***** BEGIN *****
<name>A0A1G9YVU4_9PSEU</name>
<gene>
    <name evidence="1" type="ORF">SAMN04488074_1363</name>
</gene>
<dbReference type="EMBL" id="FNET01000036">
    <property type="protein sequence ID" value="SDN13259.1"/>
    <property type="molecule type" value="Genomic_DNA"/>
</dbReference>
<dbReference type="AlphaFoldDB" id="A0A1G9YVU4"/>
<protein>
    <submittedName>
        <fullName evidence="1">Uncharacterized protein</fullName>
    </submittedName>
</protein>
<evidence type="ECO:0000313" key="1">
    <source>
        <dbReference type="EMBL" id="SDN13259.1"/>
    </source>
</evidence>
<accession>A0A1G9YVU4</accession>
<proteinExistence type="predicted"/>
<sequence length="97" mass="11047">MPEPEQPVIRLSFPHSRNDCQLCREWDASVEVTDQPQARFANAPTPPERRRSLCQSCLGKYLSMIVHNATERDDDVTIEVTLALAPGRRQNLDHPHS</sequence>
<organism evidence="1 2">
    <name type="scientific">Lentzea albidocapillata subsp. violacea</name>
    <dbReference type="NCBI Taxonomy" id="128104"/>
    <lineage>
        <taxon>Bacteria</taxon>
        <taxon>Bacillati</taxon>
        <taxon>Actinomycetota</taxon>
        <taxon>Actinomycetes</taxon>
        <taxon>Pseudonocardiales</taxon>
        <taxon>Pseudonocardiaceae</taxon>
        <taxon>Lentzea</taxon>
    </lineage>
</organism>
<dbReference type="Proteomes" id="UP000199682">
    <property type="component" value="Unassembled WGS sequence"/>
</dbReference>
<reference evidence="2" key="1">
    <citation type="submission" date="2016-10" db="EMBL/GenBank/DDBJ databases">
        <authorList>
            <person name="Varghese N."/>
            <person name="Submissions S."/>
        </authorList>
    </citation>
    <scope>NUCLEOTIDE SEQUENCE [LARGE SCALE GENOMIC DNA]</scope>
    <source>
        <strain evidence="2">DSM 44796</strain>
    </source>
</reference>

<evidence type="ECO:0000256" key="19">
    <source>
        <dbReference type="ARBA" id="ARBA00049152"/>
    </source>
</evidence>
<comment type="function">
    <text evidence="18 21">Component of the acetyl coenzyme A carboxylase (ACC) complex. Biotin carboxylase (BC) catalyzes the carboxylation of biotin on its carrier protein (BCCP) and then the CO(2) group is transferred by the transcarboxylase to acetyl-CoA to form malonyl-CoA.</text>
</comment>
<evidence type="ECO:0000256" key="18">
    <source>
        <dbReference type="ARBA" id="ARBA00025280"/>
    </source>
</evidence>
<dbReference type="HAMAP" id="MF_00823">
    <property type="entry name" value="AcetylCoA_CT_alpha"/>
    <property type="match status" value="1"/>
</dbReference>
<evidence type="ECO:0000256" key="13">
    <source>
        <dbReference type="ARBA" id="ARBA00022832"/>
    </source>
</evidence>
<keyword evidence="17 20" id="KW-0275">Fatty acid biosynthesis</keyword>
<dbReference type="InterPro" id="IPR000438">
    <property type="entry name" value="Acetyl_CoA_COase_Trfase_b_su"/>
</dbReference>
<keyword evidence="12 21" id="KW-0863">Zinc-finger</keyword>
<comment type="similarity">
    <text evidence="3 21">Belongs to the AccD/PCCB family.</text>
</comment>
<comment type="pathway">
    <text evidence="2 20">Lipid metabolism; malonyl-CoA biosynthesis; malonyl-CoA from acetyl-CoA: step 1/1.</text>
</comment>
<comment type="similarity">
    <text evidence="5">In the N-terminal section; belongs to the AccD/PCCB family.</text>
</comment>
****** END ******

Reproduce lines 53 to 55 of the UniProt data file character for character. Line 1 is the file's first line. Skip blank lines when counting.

        <dbReference type="ARBA" id="ARBA00049152"/>
    </source>
</evidence>